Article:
media texts extend experience of reality. .  Every time you see a wildlife documentary.Extension of reality  By giving audiences information. you extend your experience of life on this planet. or read about political events in a country on the other side of the world. or watch a movie about a historical event.

. because the producers of the media text have selected the information we receive.  The editors and journalists decree which aspects of the news events we will read about. then our experience is restricted.Restriction of reality  However.  The movie producers telescope events and personalities to fit into their parameters.

True Lies  Truth or Lies?  Media representations .are a very political issue. as the influence the media exerts has a major impact on the way we view the world. .  By viewing media representations our prejudices can be reinforced or shattered.and the extent to which we accept them .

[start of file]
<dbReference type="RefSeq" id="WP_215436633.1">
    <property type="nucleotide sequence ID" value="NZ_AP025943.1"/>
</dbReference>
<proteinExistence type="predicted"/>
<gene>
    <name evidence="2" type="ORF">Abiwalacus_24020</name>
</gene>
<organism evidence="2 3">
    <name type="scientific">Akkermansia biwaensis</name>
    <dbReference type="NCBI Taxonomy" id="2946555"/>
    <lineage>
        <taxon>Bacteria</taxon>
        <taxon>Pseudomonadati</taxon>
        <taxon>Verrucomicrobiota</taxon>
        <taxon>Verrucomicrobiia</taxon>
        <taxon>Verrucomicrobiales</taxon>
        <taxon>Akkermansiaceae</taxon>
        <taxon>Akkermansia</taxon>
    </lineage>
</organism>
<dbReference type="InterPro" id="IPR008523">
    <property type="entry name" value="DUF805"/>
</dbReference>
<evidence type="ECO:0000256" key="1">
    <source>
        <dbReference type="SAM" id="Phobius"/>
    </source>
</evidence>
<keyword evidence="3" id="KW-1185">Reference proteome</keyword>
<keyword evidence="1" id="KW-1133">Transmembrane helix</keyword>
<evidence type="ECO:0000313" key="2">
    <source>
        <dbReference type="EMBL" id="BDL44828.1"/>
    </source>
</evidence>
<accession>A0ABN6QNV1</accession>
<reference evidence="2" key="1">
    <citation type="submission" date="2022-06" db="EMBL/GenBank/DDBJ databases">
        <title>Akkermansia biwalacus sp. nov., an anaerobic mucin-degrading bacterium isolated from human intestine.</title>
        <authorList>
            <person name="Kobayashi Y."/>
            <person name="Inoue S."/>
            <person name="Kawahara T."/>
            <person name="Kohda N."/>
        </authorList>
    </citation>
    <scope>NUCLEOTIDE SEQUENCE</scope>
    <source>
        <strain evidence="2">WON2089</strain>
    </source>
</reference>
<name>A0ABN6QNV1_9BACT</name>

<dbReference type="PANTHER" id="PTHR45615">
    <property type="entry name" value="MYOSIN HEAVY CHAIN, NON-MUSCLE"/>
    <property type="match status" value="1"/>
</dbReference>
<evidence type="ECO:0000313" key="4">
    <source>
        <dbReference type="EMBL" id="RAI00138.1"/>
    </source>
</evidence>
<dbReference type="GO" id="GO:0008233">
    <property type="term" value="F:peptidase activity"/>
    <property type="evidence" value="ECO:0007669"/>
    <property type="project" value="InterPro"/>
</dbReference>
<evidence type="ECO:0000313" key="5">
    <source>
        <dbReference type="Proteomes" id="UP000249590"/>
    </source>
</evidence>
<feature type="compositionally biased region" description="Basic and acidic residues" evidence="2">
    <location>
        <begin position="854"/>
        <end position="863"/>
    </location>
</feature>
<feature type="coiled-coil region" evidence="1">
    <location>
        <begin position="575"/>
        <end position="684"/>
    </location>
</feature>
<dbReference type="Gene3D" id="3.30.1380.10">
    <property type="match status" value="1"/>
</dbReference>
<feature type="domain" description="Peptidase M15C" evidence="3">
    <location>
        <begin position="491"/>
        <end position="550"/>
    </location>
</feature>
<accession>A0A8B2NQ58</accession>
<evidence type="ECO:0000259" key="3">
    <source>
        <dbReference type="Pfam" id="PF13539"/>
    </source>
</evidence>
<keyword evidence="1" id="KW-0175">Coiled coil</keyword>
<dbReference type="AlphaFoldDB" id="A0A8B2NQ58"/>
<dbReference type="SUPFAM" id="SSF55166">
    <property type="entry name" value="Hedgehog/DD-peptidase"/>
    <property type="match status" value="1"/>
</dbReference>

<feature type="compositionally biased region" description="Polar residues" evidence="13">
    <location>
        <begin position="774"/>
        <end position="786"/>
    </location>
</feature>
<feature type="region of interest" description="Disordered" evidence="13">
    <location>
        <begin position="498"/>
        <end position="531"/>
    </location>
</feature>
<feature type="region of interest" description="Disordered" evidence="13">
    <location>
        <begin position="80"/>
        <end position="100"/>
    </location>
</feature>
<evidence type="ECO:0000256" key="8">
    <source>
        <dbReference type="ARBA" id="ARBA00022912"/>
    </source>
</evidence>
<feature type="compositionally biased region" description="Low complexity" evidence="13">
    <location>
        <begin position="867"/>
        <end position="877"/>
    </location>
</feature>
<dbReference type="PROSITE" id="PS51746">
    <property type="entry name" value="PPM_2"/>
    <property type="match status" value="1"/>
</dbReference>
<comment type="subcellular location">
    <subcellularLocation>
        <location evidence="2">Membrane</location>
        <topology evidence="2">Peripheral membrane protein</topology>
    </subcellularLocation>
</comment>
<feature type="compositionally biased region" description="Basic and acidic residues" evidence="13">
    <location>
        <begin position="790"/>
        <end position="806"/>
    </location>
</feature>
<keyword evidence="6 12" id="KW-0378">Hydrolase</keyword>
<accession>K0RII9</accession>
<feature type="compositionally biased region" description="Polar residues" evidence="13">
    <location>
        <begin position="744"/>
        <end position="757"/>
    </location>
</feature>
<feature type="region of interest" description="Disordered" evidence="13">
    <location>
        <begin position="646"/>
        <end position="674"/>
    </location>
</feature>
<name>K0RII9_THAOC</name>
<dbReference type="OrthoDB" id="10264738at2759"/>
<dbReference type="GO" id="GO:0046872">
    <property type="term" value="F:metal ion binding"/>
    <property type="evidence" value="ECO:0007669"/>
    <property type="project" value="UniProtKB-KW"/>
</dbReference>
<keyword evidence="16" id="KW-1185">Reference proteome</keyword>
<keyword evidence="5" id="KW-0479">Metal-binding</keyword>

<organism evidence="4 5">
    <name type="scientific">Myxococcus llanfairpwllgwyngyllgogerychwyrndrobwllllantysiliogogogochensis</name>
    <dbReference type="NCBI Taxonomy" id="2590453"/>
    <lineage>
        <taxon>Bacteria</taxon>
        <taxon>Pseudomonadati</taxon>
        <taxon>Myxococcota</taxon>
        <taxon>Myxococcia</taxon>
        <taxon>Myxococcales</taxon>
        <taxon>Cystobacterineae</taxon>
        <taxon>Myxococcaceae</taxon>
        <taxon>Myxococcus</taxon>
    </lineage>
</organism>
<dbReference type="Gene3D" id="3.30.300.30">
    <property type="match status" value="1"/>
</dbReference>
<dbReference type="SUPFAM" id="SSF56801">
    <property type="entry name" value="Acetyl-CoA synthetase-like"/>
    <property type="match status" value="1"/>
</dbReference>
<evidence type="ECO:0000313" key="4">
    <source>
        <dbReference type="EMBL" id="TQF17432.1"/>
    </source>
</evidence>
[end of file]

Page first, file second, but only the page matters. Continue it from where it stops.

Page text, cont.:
audiences accept that media texts are fictional to one extent or another (we have come a long way from the mass manipulation model of the 1920s and 1930s. .True Lies  Generally. as we base our perception of reality on what we see in the media. it is dangerous to suppose that we don't see elements of truth in media texts either.  The study of representation is about decoding the different layers of truth/fiction/whatever.)  However.

Important questions  In order to fully appreciate the part representation plays in a media text you must consider:  Who produced it?  What/who is represented in the text?  How is that thing represented?  Why was this particular representation (this shot. and what might the alternatives have been?  What frame of reference does the audience use when understanding the representation? . etc) selected. framed from this angle. this story phrased in these terms.